WHO CAN VOTE
Agricultural producers of legal voting age may be eligible to
vote if they participate or cooperate in any FSA program. A
person who is not of legal voting age but supervises and
conducts the farming operations of an entire farm also may be
eligible to vote. Members of American Indian tribes holding
agricultural land are eligible to vote if voting requirements
are met. More information about voting eligibility requirements
can be found in the FSA fact sheet titled “FSA County Committee
Election - Eligibility to Vote and Hold Office as a County
Committee Member” http://www.fsa.usda.gov/
Producers may contact their local FSA county office for more
information. To find your local FSA county office, visit
USDA Issues Safety-Net Payments to Farmers in Response to
2015 Market Downturn
The U.S. Department of Agriculture (USDA) announced that
beginning today, many of the 1.7 million farms that enrolled in
either the Agriculture Risk Coverage (ARC) or Price Loss
Coverage (PLC) programs will receive safety-net payments due to
market downturns during the 2015 crop year.
This fall, USDA will be making more than $7 billion in payments
under the ARC-County and PLC programs to assist participating
producers, which will account for over 10 percent of USDA’s
projected 2016 net farm income. These payments will help provide
reassurance to America’s farm families, who are standing strong
against low commodity prices compounded by unfavorable growing
conditions in many parts of the country.
Unlike the old direct payment program, which issued payments
during both weak and strong market conditions, the 2014 Farm
Bill authorized the ARC-PLC safety net to trigger and provide
financial assistance only when decreases in revenues or crop
prices, respectively, occur. The ARC and PLC programs primarily
allow producers to continue to produce for the market by making
payments on a percentage of historical base production, limiting
the impact on production decisions.
Nationwide, producers enrolled 96 percent of soybean base acres,
91 percent of corn base acres and 66 percent of wheat base acres
in the ARC-County coverage option. Producers enrolled 99 percent
of long grain rice and peanut base acres and 94 percent of
medium grain rice base acres in the PLC option. Overall, 76
percent of participating farm base acres are enrolled in
ARC-County, 23 percent in PLC and one percent in ARC-Individual.
For other program information including frequently asked
questions, visit www.fsa.usda.gov/arc-plc.
Payments are made to producers who enrolled base acres of
barley, corn, grain sorghum, lentils, oats, peanuts, dry peas,
soybeans, wheat and canola. In the upcoming months, payments
will be announced after marketing year average prices are
published by USDA’s National Agricultural Statistics Service for
the remaining covered commodities. These include long and medium
grain rice (except for temperate Japonica rice), which will be
announced in November, remaining oilseeds and chickpeas, which
will be announced in December, and temperate Japonica rice,
which will be announced in early February 2017. Upland cotton is
no longer a covered commodity.
The Budget Control Act of 2011, passed by Congress, requires
USDA to reduce 2015 ARC and PLC payments by 6.8 percent. For
more information, producers are encouraged to visit their local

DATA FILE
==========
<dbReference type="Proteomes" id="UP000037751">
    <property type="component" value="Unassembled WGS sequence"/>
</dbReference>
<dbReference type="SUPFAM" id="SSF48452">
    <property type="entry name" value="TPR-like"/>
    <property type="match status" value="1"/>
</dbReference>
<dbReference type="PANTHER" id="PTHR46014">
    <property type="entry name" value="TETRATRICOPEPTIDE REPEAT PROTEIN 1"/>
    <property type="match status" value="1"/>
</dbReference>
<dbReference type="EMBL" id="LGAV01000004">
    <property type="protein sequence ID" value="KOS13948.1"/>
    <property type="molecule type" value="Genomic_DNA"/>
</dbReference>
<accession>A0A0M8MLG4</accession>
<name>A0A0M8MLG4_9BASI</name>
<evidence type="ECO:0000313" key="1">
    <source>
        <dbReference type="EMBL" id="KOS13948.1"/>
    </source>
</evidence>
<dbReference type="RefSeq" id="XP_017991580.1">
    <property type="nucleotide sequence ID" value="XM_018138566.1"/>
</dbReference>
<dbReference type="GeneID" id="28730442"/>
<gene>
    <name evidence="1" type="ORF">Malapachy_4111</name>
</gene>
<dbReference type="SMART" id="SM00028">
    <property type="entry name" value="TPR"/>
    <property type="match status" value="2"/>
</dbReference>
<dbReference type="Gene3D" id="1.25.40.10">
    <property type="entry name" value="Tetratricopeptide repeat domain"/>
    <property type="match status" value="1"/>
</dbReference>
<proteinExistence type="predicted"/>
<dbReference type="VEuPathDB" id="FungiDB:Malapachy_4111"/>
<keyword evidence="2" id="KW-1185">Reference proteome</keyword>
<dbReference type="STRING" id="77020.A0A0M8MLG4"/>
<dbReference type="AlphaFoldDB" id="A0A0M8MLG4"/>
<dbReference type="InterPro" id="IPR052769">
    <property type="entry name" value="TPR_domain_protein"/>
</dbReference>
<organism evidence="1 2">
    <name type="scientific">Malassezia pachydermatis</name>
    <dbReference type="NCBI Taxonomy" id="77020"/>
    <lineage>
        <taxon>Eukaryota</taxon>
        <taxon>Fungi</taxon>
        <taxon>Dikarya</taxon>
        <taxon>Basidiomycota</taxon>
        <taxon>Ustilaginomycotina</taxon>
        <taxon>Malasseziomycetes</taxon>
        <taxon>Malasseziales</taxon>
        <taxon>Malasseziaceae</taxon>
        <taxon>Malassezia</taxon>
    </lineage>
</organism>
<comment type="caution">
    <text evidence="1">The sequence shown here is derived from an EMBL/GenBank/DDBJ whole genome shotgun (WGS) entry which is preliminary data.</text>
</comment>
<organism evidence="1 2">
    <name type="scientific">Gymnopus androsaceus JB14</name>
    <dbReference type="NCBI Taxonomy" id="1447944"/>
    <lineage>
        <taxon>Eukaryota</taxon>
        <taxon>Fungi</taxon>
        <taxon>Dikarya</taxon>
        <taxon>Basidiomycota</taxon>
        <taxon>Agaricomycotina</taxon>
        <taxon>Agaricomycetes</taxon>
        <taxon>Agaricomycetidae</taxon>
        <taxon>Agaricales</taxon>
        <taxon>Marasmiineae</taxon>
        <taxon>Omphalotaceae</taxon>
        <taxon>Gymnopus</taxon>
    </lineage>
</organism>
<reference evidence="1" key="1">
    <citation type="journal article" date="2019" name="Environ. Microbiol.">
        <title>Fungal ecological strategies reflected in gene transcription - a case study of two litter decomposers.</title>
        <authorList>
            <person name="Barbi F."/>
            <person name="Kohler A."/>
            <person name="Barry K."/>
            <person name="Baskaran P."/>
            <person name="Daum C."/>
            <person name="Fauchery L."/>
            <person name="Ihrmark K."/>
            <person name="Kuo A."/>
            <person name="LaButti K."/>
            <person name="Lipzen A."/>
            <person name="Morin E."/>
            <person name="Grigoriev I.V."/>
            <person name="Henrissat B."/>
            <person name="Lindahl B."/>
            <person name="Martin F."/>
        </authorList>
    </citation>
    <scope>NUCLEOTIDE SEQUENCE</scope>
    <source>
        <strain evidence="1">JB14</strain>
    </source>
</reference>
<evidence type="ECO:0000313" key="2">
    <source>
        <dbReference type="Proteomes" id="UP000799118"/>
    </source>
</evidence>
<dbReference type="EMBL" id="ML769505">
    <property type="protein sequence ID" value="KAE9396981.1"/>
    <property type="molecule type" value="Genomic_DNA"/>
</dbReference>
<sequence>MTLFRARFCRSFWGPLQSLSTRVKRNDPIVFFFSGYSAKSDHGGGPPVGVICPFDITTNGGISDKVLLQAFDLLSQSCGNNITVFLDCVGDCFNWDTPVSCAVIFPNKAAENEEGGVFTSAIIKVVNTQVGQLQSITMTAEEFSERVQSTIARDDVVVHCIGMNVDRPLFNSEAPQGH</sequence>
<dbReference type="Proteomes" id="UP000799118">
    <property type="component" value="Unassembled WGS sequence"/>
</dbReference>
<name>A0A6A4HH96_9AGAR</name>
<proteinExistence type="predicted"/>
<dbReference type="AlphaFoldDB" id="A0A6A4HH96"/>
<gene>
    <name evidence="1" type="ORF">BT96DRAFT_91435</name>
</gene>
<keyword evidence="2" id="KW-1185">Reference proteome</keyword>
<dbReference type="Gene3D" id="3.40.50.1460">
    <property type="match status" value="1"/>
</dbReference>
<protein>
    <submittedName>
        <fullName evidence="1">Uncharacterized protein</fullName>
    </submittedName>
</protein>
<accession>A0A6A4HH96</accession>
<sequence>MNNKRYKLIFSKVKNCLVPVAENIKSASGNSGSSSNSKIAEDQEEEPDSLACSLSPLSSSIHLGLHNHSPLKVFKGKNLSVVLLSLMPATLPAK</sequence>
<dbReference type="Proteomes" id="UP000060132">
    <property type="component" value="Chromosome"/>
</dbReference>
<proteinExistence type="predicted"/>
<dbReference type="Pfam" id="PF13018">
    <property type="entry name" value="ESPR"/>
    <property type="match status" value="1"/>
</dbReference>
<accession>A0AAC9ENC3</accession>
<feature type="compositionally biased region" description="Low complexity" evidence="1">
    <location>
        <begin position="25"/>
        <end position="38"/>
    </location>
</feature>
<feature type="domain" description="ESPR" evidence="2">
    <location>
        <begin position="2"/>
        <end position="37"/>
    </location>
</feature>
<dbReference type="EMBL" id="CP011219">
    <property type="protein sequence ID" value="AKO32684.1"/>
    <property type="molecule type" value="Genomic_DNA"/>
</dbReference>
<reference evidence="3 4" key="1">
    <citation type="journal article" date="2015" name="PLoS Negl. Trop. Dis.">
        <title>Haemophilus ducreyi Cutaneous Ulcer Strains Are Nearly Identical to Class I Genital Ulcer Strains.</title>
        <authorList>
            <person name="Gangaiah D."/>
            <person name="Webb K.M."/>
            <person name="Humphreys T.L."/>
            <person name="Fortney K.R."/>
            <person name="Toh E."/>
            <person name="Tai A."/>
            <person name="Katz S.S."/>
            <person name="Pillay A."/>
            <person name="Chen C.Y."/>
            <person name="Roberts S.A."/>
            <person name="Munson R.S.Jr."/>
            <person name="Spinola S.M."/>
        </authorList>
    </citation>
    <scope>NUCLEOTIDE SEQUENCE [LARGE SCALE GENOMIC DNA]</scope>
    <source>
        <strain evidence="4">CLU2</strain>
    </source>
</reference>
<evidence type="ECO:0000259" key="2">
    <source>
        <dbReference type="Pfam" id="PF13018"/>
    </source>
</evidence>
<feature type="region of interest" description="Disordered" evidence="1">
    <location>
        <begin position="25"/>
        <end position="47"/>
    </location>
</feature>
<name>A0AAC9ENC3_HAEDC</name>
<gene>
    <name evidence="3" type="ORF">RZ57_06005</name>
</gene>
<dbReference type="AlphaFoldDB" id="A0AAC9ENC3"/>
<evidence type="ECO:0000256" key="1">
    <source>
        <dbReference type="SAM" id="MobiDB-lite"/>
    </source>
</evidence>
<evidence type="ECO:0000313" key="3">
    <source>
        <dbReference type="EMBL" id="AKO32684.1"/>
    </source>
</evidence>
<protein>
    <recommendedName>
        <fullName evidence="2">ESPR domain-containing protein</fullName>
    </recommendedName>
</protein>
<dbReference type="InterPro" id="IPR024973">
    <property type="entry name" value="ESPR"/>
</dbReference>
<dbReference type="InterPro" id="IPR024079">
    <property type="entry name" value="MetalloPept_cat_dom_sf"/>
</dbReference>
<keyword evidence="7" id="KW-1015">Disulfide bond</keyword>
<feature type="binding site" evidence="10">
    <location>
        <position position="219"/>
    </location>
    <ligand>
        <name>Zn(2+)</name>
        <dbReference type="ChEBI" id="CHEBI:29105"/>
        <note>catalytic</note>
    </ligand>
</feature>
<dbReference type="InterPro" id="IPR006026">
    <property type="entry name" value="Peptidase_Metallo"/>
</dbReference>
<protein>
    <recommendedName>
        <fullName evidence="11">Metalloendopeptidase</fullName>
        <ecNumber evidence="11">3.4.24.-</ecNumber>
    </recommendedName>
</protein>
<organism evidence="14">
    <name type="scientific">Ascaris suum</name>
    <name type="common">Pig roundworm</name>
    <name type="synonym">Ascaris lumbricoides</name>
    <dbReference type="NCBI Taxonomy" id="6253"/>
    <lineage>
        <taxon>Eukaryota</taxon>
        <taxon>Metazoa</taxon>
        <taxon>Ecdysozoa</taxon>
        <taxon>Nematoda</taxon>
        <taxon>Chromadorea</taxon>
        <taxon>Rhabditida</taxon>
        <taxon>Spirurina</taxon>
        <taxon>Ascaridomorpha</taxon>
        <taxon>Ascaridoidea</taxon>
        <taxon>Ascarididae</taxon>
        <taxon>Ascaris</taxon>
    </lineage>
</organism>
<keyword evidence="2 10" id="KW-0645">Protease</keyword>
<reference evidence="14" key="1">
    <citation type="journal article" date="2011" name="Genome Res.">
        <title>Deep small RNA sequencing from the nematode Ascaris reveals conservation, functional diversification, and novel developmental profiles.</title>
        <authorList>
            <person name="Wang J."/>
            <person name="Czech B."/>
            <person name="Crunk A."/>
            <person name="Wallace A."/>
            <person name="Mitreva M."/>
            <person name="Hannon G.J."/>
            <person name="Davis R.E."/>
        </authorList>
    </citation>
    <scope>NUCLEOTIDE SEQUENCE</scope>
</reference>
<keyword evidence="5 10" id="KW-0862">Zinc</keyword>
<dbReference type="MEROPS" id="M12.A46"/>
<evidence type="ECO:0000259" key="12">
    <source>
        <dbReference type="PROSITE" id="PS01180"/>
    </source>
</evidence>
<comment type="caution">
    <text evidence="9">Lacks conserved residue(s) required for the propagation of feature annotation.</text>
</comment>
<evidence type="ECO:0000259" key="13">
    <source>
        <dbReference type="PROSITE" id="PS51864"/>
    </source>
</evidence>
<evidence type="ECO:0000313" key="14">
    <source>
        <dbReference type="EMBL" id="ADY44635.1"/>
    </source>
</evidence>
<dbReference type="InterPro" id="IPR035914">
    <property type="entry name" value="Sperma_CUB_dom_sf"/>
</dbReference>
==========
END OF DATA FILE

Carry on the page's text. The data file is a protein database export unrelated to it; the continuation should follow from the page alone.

Farm Service Agency (FSA) office. To find a local FSA office,
USDA Offers New Loans for Portable Farm Storage and Handling
USDA’s Farm Service Agency (FSA) will provide a new financing
option to help farmers purchase portable storage and handling
equipment through the Farm Storage Facility Loan (FSFL) program.
The loans, which now include a smaller microloan option with
lower down payments, are designed to help producers, including
new, small and mid-sized producers, grow their businesses and
markets. The FSFL program allows producers of eligible
commodities to obtain low-interest financing to build or upgrade
farm storage and handling facilities.
The program also offers a new “microloan” option, which allows
applicants seeking less than $50,000 to qualify for a reduced
down payment of five percent and no requirement to provide three
years of production history, with CCC providing a loan for the
remaining 95 percent of the net cost of the eligible FSFL
equipment. Farms and ranches of all sizes are eligible. The
microloan option is expected to be of particular benefit to
smaller farms and ranches, and specialty crop producers who may
not have access to commercial storage or on-farm storage after
harvest. These producers can invest in equipment like conveyers,
scales or refrigeration units and trucks that can store
commodities before delivering them to markets. FSFL microloans
can also be used to finance wash and pack equipment used
post-harvest, before a commodity is placed in cold storage.
Producers do not need to demonstrate the lack of commercial
credit availability to apply for FSFL’s.
Larger farming and ranching operations, that may not be able to
participate in the new “microloan” option, may apply for the
traditional, larger FSFL’s with the maximum principal amount for
each loan through FSFL of $500,000.00. Participants are required
to provide a down payment of 15 percent, with CCC providing a
loan for the remaining 85 percent of the net cost of the
eligible storage facility and permanent drying and handling
equipment. Additional security is required for poured-cement
open-bunker silos, renewable biomass facilities, cold storage
facilities, hay barns and for all loans exceeding $100,000.00.
FSFL loan terms of 3, 5, 7, 10 or 12 years are available
depending on the amount of the loan. Interest rates for each
term rate may be different and are based on the rate which CCC
borrows from the Treasury Department.
Earlier this year, FSA significantly expanded the list of
commodities eligible for FSFL. Eligible commodities now include
aquaculture; floriculture; fruits (including nuts) and
vegetables; corn, grain sorghum, rice, oilseeds, oats, wheat,
triticale, spelt, buckwheat, lentils, chickpeas, dry peas sugar,
barley, rye, hay, honey, hops, maple sap, unprocessed meat and
poultry, eggs, milk, cheese, butter, yogurt and renewable
Applications for FSFL must be submitted to the FSA county office